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Tuesday, February 14, 2017

Russian composers invade D.C.

Haochen Zhang plays Rachmaninoff's Piano Concerto No. 2 with Piotr Gajewski conducting the National Philharmonic at the Music Center at Strathmore/photo by Patricia Leslie

It was last month, and I do not think the Trump/Putin bromance (or sanctions or something worse?) had anything to do with the presentations since they were planned long before those two got together, and whatever, it was heaven!

The front row? The front row?

I got the last ticket on the front row at Strathmore.
Haochen Zhang plays Rachmaninoff's Piano Concerto No. 2 with Piotr Gajewski conducting the National Philharmonic at the Music Center at Strathmore/photo by Patricia Leslie
National Philharmonic Conductor Piotr Gajewski, right, and guest artist Haochen Zhang congratulate each other and the orchestra at the conclusion of Rachmaninoff's Piano Concerto No. 2 at the Music Center at Strathmore/photo by Patricia Leslie

Starting off that weekend was the National Symphony Orchestra at the Kennedy Center which played the Eighth Symphony by Dmitri Shostakovich (1906-1975) to celebrate what would have been the 90th birthday year of cellist and former NSO conductor and music director, Mstislav Rostropovich (1927-1997)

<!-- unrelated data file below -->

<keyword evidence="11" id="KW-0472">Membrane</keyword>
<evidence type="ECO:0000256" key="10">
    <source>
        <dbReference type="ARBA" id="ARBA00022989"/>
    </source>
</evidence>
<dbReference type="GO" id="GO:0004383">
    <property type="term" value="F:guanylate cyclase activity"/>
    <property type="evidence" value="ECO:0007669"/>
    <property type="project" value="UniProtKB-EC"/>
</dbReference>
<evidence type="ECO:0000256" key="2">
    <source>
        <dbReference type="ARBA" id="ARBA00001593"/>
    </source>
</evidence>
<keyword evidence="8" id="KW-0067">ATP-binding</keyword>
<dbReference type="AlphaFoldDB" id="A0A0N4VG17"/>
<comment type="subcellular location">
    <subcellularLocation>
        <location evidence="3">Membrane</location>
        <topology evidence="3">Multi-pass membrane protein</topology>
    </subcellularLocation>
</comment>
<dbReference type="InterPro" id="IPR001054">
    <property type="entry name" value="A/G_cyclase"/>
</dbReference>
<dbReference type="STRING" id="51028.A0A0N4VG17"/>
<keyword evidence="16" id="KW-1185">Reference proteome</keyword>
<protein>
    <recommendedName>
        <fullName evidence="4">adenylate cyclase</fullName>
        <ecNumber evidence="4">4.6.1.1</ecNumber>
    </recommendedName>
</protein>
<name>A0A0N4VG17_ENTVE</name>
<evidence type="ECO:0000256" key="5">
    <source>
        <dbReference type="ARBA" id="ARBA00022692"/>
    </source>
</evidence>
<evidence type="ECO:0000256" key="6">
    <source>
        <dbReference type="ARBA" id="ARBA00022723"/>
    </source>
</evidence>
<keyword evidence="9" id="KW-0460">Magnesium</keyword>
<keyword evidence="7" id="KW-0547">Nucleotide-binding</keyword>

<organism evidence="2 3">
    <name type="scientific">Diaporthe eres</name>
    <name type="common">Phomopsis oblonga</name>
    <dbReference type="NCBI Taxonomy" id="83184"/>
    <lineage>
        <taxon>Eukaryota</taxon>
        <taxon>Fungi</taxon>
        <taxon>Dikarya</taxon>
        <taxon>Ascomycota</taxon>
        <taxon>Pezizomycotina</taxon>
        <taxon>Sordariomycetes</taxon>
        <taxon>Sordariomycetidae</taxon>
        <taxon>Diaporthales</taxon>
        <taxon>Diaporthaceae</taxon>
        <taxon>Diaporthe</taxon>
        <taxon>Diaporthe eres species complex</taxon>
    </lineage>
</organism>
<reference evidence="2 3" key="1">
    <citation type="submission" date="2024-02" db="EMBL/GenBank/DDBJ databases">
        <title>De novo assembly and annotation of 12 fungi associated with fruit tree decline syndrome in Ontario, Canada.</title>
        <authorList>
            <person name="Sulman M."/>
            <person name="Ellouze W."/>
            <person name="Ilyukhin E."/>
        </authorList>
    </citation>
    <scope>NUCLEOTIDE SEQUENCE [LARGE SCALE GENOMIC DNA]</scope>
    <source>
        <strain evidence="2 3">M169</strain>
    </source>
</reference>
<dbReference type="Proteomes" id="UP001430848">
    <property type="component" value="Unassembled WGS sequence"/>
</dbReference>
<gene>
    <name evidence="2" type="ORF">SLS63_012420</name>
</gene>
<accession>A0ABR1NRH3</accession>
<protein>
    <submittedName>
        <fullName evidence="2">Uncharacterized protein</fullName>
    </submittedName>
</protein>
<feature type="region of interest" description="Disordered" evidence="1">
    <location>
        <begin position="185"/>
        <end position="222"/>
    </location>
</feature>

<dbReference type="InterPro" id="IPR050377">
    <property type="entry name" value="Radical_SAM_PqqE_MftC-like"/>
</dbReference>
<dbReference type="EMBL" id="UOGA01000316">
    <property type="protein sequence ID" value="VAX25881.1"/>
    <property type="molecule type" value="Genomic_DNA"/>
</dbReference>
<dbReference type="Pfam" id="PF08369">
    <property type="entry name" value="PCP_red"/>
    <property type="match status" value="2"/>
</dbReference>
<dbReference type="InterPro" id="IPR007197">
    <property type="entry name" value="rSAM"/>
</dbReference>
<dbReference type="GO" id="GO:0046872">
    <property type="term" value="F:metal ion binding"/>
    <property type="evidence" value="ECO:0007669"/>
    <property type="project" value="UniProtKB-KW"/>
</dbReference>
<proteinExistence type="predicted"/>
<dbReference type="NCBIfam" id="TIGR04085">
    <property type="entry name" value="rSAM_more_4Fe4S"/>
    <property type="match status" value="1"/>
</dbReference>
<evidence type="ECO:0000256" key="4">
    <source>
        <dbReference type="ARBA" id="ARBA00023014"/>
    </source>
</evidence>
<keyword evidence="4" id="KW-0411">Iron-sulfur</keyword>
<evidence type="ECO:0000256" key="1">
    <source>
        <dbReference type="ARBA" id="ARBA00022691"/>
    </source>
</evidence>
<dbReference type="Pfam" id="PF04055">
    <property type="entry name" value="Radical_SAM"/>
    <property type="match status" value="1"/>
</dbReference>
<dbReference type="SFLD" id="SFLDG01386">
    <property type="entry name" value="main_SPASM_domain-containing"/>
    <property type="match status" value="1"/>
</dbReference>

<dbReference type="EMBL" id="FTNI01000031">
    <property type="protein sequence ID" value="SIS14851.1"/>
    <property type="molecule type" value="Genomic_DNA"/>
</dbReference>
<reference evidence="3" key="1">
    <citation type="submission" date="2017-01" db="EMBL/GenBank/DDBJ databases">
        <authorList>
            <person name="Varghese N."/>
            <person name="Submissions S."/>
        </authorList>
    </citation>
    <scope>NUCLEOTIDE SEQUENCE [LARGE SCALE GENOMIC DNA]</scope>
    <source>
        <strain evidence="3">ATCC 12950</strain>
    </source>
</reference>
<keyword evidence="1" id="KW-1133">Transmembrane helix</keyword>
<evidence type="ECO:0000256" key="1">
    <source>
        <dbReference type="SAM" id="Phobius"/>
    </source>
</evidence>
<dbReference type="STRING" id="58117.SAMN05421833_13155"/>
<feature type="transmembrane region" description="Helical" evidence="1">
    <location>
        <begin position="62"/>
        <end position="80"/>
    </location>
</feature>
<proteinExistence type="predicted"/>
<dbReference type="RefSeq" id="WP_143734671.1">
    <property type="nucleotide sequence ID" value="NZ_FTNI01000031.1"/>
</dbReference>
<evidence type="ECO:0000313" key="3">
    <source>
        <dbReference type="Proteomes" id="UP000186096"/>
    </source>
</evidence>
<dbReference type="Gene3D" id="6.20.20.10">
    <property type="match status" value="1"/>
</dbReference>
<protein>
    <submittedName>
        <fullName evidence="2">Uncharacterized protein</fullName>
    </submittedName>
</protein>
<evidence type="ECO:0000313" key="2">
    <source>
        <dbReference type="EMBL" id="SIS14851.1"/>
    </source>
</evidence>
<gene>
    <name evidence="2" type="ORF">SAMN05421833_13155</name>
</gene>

Shostakovich was one of the honoree's teachers whom Rostropovich called "the most important man in my life, after my father."

In the program, "A Salute to Slava" (the nickname for Rostropovich), violinist Gidon Kremer played a concerto by  Mieczys┼éaw Weinberg (1919-1996) under the direction of the renowned NSO Christoph Eschenbach (who's leaving the place, thanks to the perfectionists in this town who are never happy). 
 National Philharmonic Conductor Piotr Gajewski, right, and guest artist Haochen Zhang congratulate each other and the orchestra at the conclusion of Rachmaninoff's Piano Concerto No. 2 at the Music Center at Strathmore/photo by Patricia Leslie

Kremer, one of the world's leading violinists and winner of many international prizes, began studying music at age four with his father and grandfather, both distinguished musicians themselves.  

Never have I seen as many people at the NSO as were there that Friday night, and half, I think, were Russians.  Many newcomers were in the hall, made known by their clapping between movements. But, they were there.
National Philharmonic Conductor Piotr Gajewski, right, and guest artist Haochen Zhang congratulate each other and the orchestra at the conclusion of Rachmaninoff's Piano Concerto No. 2 at the Music Center at Strathmore/photo by Patricia Leslie


Then, two days later at Strathmore was my favorite composer, Sergei Rachmaninoff (1873-1943), whose Piano Concerto No. 2 was played by the young and debonair, Haochen Zhang, under the direction of Piotr Gajewski for the National Philharmonic.

Was it possible, a dream that I sat on the front row? On the pianist's side?
Haochen Zhang completes Rachmaninoff's Piano Concerto No. 2 with National Philharmonic Conductor Piotr Gajewski at the Music Center at Strathmore/photo by Patricia Leslie

Only when I arrived at the Concert Hall did I realize the 
superb placement of my seat, the very last "cheap seat" ($23) which was available to me for purchase on Saturday, a gift to be seated just below Mr. Zhang's whip like fingers which I could watch move up and down the keyboard while he and Conductor Gajewski frequently exchanged meaningful glances.